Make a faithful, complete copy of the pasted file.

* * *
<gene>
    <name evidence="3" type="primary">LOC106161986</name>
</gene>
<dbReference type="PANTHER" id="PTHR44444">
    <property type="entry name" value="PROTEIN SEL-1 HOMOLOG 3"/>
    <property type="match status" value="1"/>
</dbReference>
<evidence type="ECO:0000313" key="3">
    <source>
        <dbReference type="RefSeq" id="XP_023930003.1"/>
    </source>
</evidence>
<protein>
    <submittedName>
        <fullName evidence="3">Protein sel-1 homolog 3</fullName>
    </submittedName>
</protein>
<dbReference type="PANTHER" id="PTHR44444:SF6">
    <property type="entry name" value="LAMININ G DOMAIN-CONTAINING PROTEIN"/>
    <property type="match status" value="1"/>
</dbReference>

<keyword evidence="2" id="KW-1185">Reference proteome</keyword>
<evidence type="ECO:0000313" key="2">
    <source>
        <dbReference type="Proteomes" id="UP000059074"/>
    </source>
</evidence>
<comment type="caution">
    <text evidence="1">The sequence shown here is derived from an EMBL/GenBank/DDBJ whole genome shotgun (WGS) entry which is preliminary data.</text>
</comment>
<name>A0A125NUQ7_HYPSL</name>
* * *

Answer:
<gene>
    <name evidence="3" type="primary">LOC106161986</name>
</gene>
<dbReference type="PANTHER" id="PTHR44444">
    <property type="entry name" value="PROTEIN SEL-1 HOMOLOG 3"/>
    <property type="match status" value="1"/>
</dbReference>
<evidence type="ECO:0000313" key="3">
    <source>
        <dbReference type="RefSeq" id="XP_023930003.1"/>
    </source>
</evidence>
<protein>
    <submittedName>
        <fullName evidence="3">Protein sel-1 homolog 3</fullName>
    </submittedName>
</protein>
<dbReference type="PANTHER" id="PTHR44444:SF6">
    <property type="entry name" value="LAMININ G DOMAIN-CONTAINING PROTEIN"/>
    <property type="match status" value="1"/>
</dbReference>

<keyword evidence="2" id="KW-1185">Reference proteome</keyword>
<evidence type="ECO:0000313" key="2">
    <source>
        <dbReference type="Proteomes" id="UP000059074"/>
    </source>
</evidence>
<comment type="caution">
    <text evidence="1">The sequence shown here is derived from an EMBL/GenBank/DDBJ whole genome shotgun (WGS) entry which is preliminary data.</text>
</comment>
<name>A0A125NUQ7_HYPSL</name>